The values of TFC are given in Table 3, and they varied between 0.2 to 117.5 mg QE/100 g of FW. The fruits C. lantanus and A. occidentale (red) showed the lowest and the highest TFCs, respectively. The second highest TFC showed P. campechiana, followed by P. guajava (white), P. emblica, P. granatum, and M. indica. The TFC values higher than 100 mg/100 g could be observed only in P. campechiana and A. occidentale (red) which are underutilized fruits, while most of the common fruits had low TFCs (<50 mg/100 g). Flavonoids are very diverse compounds with vast structural diversity as well as great diversity in pharmacological activities such as antioxidant effect and inhibition of cell proliferation [40].

3.2.3. DPPH (2,2-Diphenyl-1-Picrylhydrazyl Radical) Radical Scavenging Assay

DPPH assay is a widely used in-vitro antioxidant assay and based on the ability of DPPH, a stable free radical, to change its colour in the presence of antioxidants. This is a direct and reliable method for determining radical scavenging action of plant extracts. Original DPPH solution is purple colour, and it changed to yellow when plant secondary metabolites reduced it by donating electrons as hydrogen radical. As given in Table 4, IC50 values of DPPH assay varied greatly in between 0.8 to 1856.7 mg/mL. According the results, the highest radical scavenging activity (as characterized by the lowest IC50) was observed in E. serratus followed by P. emblica, A. occidentale (red), D. ovoideum, A. occidentale (yellow), C. cauliflora, and P. guajava (white), and interestingly except P. guajava (white) the others are underutilized fruits. Among the common fruits, only P. guajava (white) and M. indica, and L. acidissima and M. paradisiaca (embul) showed high radical scavenging activities. The lowest radical scavenging activity (as characterized by the highest IC50) was observed in C. lantanus followed by P. americana and C. aurantifolia, and those are commonly consumed fruits. Therefore, these results evidence the greater free radical scavenging activity of locally grown underutilized fruits and comparatively lower activity for commonly consumed fruits.


FruitsDPPH-IC50 (mg/mL)Classification of AC measured by DPPH

Common fruits

C. LantanusaVery low (IC50 > 500 mg/mL)
P. americanab

C. aurantifoliacLow (IC50 100–500 mg/mL)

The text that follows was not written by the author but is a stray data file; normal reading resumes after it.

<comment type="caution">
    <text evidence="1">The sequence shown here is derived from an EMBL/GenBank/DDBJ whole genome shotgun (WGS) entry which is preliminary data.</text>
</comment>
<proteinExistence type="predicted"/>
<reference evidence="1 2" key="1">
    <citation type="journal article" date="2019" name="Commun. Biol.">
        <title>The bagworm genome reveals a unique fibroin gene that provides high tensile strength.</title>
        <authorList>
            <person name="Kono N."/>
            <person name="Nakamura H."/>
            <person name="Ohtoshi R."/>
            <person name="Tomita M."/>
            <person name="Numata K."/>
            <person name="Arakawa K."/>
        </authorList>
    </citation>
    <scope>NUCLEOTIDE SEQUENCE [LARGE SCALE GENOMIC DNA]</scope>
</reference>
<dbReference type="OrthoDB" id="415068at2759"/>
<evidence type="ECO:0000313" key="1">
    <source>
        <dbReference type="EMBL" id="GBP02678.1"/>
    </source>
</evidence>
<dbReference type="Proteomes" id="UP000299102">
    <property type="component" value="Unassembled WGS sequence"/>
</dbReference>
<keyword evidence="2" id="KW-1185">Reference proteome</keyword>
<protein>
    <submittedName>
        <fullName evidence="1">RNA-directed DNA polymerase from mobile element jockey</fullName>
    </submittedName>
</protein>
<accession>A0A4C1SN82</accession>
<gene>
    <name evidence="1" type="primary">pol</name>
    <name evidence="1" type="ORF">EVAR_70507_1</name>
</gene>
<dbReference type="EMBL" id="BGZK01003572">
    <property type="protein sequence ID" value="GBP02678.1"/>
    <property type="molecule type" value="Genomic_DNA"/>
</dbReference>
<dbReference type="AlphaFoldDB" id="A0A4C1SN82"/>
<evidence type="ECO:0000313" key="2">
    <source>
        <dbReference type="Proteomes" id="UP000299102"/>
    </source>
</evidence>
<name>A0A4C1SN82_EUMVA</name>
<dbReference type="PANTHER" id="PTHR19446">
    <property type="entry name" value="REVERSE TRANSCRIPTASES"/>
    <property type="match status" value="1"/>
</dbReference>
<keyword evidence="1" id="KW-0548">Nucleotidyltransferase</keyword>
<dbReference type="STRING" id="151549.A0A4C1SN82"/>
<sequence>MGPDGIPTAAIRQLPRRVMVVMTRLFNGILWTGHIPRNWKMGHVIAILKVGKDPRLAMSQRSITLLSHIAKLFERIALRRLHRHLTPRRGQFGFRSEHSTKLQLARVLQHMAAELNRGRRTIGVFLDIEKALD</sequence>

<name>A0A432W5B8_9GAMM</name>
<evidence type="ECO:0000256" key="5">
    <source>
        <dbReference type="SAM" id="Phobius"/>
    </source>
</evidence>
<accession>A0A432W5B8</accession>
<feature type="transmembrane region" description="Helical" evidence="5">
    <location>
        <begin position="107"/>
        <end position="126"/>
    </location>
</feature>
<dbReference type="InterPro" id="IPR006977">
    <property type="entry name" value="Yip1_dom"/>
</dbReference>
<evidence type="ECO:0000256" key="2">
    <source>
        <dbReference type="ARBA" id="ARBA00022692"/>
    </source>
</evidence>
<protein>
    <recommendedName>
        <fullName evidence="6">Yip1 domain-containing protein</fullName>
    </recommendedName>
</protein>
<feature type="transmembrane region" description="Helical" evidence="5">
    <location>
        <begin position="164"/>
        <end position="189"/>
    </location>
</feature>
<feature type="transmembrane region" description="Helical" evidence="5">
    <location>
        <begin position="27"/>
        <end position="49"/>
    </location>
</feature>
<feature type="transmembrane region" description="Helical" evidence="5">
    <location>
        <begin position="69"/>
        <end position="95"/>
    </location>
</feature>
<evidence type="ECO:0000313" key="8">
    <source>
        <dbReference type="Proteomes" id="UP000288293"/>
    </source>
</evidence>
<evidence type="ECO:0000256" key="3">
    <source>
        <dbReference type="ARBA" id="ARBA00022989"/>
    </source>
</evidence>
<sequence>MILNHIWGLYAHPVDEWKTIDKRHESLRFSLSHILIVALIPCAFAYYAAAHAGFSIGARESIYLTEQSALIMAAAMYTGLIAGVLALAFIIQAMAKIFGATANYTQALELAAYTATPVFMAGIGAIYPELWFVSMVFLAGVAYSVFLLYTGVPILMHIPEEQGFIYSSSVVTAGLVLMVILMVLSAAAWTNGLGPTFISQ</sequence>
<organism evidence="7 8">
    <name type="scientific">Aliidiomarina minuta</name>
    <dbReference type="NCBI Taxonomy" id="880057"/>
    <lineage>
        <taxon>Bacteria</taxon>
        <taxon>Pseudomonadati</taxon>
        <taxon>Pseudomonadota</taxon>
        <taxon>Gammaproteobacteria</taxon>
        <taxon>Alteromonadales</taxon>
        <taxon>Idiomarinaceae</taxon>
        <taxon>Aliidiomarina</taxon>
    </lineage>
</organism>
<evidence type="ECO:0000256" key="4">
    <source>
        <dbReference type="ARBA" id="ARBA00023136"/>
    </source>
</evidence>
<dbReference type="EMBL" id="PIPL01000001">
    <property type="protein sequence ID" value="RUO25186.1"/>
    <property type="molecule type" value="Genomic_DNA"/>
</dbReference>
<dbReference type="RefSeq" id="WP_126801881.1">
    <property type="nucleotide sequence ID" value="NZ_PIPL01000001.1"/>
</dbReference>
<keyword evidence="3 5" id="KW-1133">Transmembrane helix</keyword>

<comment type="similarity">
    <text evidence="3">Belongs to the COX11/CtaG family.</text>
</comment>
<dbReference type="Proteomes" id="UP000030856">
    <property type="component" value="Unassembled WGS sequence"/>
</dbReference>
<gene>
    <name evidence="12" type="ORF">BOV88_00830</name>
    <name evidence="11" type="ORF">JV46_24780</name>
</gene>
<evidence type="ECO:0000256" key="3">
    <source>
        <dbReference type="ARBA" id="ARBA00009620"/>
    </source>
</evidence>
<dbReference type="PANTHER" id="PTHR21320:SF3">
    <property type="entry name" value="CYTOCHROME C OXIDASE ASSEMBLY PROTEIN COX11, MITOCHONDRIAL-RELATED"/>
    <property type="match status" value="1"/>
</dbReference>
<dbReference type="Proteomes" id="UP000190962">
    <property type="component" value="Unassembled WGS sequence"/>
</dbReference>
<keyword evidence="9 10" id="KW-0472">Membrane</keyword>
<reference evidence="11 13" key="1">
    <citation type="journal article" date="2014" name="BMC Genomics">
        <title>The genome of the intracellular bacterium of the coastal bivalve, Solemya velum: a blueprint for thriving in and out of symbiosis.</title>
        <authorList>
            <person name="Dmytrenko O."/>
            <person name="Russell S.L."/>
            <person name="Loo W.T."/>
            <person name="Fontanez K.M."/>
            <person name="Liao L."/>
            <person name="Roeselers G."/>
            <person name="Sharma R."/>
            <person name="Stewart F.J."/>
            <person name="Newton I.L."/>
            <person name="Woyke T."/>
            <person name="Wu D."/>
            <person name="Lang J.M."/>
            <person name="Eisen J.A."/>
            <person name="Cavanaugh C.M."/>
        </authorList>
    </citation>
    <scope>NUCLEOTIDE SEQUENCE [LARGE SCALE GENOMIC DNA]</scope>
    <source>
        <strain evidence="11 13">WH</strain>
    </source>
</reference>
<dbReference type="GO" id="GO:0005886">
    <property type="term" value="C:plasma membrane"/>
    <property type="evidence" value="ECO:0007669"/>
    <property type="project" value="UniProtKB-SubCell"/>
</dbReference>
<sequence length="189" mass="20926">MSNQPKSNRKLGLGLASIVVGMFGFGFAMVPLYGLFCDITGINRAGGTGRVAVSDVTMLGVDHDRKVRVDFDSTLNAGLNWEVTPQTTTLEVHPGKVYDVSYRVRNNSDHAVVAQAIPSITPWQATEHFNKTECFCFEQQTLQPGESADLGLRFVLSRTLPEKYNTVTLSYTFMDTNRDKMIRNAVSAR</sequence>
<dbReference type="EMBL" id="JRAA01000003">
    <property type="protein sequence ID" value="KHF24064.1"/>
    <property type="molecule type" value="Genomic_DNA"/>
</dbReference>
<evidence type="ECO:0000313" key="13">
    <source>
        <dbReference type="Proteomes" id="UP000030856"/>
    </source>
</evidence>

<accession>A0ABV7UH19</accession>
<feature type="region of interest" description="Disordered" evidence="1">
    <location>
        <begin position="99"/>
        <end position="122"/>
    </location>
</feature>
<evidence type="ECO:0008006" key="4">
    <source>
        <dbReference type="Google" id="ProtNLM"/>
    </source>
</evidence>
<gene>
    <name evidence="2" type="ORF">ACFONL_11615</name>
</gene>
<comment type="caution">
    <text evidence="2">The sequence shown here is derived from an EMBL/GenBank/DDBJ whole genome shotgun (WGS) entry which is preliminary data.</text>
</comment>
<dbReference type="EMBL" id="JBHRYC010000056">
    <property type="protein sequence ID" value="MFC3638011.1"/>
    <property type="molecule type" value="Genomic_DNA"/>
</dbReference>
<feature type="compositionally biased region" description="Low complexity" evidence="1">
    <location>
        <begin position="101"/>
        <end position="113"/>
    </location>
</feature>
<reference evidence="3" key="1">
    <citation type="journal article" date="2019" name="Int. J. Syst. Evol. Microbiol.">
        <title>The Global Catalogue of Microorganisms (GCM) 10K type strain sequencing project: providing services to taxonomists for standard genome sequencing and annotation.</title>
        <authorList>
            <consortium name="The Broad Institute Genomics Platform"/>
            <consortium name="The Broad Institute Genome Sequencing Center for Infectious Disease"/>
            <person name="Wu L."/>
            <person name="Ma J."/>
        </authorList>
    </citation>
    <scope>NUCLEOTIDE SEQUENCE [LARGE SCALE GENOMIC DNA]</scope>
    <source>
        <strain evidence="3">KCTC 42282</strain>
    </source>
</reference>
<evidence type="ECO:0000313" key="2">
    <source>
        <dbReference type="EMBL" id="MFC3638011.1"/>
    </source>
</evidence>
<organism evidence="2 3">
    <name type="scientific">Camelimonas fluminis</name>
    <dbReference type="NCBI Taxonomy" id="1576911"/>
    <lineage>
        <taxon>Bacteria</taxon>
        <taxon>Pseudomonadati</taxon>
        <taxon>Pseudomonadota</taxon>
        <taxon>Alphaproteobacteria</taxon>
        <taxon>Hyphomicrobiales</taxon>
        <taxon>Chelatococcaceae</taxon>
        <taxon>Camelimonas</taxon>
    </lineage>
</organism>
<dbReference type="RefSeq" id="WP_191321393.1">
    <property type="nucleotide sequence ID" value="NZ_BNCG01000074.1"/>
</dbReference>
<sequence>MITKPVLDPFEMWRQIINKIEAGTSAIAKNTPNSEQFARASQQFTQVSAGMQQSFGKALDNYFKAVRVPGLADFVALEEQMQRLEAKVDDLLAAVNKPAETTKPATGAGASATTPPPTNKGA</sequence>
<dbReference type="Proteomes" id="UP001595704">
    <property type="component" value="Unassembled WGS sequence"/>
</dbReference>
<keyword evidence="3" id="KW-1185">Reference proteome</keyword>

G. mangostanac
A. comosuscd
P. guajava (pink flesh)de
N. lappaceume
P. edulisgh
M. paradisiaca AAB, “Silk”hi
C. sinensisi
C. papayaj

M. paradisiaca AAB “Mysore”kHigh (IC50 20–100 mg/mL)
L. acidissimano

M. indicarVery high (IC50 < 20 mg/mL)
P. guajava (white flesh)s

Underutilized fruits

S. koetjapecVery low (IC50 >500 mg/mL)

B. motleyanafLow (IC50 100–500 mg/mL)
C. aurantiumfg
S. jambosgh
A. heterophyllus (Waraka)j

P. granatumkHigh (IC50 20–100 mg/mL)
A. bilimbik
P. campechianal
A. muricatal
A. heterophyllus (Wela)m
F. inermismn
A. carambolamn
A. marmelosnop
S. dulcisop
S. caseolarisp
C. carandasq

C. cauliflorasVery high (IC50 < 20 mg/mL)
A. occidentale (yellow)s
D. ovoideumt
A. occidentale (red)u
P. emblicav
E. serratusv

Means with different superscript letters in individual column are significantly () different from each other. Data are expressed as (). DPPH: 2,2-diphenyl-1-picrylhydrazyl; FW: fresh weight; AC: antioxidant capacity.
3.2.4. Ferric Reducing Antioxidant Power (FRAP) Assay

The FRAP assay treats the antioxidants contained in the samples as reductants in a redox-linked colorimetric reaction, and the value reflects the reducing power of the antioxidants, in which antioxidant reacts with Fe3+-TPTZ to produce a coloured Fe2+ TPTZ complex, which is measured at 593 nm [41]. FRAP values of this study are given in Table 5, and the values range from 4.2 to 2070 μmol FeSO4/g FW. P. emblica and P. americana showed the highest FRAP values, indicating the highest AC. Second highest FRAP value was obtained for A. occidentale (red) followed by A. marmelos and A. occidentale (yellow). Except P. americana, all the other fruits are locally grown underutilized fruits.


FruitsFRAP (μmol FeSO4/g FW)Classification of AC measured by FRAP

Common fruits

P. americanaaVery low (<50 μmol FeSO4/g FW)
C. aurantifoliaa
A. comosusb
P. edulisb
G. mangostanabc
C. sinensisd
M. paradisiaca AAB, “silk”ef
M. paradisiaca AAB “Mysore”h
N. lappaceumh
L. acidissimaj

C. LantanusklmLow (50–100 μmol FeSO4/g FW)

C. papayanoHigh (100–1000 μmol FeSO4/g FW)
P. guajava (white flesh)o
P. guajava (pink flesh)r
M. indicas

Underutilized fruits

C. aurantiumcVery low (<50 μmol FeSO4/g FW)
A. heterophyllus (Wela)de
S. koetjapede
A. bilimbie
B. motleyanafg
A. muricatagh
S. dulcisi
P. campechianaij
A. carambolaij

C. cauliflorakLow (50–100 μmol FeSO4/g FW)
S. caseolariskl
P. granatumlm
A. heterophyllus (Waraka)mn
F. inermismn
E. serratusmn

D. ovoideumoHigh (100–1000 μmol FeSO4/g FW)
S. jambosp
C. carandasq

A. occidentale (yellow)tVery high (>1000 μmol FeSO4/g FW)
A. marmelostu
A. occidentale (red)u
P. emblicau

Means with different superscript letters in individual column are significantly () different from each other. Data are expressed as (). FRAP: Ferrous reducing antioxidant power; FW: fresh weight; AC: antioxidant capacity.

The only detailed study on antioxidant properties of fruits grown in Sri Lanka has been reported by Silva and Sirasa [14]. The FRAP values reported by Silva and Sirasa [14] are far below the values reported in this study for the most fruits. One possible reason for this deviation could be the loss of phytochemicals at elevated temperatures of 60°C as the authors have used the preparation of fruit extracts at 60°C. Pantelidis et al. [42] have shown that, although cornelian cherry contains high amounts of AA, anthocyanin, and phenolic compounds, their AC measured by the FRAP assay was low. The authors claimed that the reason for this drop is loss of significant part of the AA and anthocyanin during air drying of the sample at 55°C for FRAP assay. As evidence, Piga et al. [43] reported 55% loss in AA and 90% loss in anthocyanins in plum fruits, during the drying at 60°C. Miean and Mohamed [44] had observed that increasing the temperature above 60°C decreased the phenolic amount considerably. At high temperatures, certain phenolics may decompose or combine with other plant components. As this study conducted controlling all the limiting factors, the results obtained in this study are compatible with correct situation of the fruits.